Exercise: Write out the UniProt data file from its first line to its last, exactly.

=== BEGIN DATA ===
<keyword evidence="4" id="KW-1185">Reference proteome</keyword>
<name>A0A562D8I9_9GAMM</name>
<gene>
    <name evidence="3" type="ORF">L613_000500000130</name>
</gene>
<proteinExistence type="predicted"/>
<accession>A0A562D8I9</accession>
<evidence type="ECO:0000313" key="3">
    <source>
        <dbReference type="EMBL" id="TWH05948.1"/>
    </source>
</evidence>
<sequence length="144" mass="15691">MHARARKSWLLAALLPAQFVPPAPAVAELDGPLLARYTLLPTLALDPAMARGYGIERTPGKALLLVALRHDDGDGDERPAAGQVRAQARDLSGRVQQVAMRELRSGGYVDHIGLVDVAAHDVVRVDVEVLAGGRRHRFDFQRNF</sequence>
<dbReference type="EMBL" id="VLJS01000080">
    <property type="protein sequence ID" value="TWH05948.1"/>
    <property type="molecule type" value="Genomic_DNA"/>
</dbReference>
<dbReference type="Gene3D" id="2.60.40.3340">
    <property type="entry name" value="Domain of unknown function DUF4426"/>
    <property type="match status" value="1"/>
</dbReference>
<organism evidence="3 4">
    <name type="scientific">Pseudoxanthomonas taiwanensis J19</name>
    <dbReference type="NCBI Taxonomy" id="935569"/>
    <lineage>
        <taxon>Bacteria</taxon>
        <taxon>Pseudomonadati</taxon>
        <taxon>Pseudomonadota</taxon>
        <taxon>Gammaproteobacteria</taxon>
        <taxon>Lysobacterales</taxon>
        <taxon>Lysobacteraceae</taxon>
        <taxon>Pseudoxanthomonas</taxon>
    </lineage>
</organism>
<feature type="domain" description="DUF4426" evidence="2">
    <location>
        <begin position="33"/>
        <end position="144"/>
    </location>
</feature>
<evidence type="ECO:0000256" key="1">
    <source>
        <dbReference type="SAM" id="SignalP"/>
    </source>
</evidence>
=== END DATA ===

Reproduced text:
<keyword evidence="4" id="KW-1185">Reference proteome</keyword>
<name>A0A562D8I9_9GAMM</name>
<gene>
    <name evidence="3" type="ORF">L613_000500000130</name>
</gene>
<proteinExistence type="predicted"/>
<accession>A0A562D8I9</accession>
<evidence type="ECO:0000313" key="3">
    <source>
        <dbReference type="EMBL" id="TWH05948.1"/>
    </source>
</evidence>
<sequence length="144" mass="15691">MHARARKSWLLAALLPAQFVPPAPAVAELDGPLLARYTLLPTLALDPAMARGYGIERTPGKALLLVALRHDDGDGDERPAAGQVRAQARDLSGRVQQVAMRELRSGGYVDHIGLVDVAAHDVVRVDVEVLAGGRRHRFDFQRNF</sequence>
<dbReference type="EMBL" id="VLJS01000080">
    <property type="protein sequence ID" value="TWH05948.1"/>
    <property type="molecule type" value="Genomic_DNA"/>
</dbReference>
<dbReference type="Gene3D" id="2.60.40.3340">
    <property type="entry name" value="Domain of unknown function DUF4426"/>
    <property type="match status" value="1"/>
</dbReference>
<organism evidence="3 4">
    <name type="scientific">Pseudoxanthomonas taiwanensis J19</name>
    <dbReference type="NCBI Taxonomy" id="935569"/>
    <lineage>
        <taxon>Bacteria</taxon>
        <taxon>Pseudomonadati</taxon>
        <taxon>Pseudomonadota</taxon>
        <taxon>Gammaproteobacteria</taxon>
        <taxon>Lysobacterales</taxon>
        <taxon>Lysobacteraceae</taxon>
        <taxon>Pseudoxanthomonas</taxon>
    </lineage>
</organism>
<feature type="domain" description="DUF4426" evidence="2">
    <location>
        <begin position="33"/>
        <end position="144"/>
    </location>
</feature>
<evidence type="ECO:0000256" key="1">
    <source>
        <dbReference type="SAM" id="SignalP"/>
    </source>
</evidence>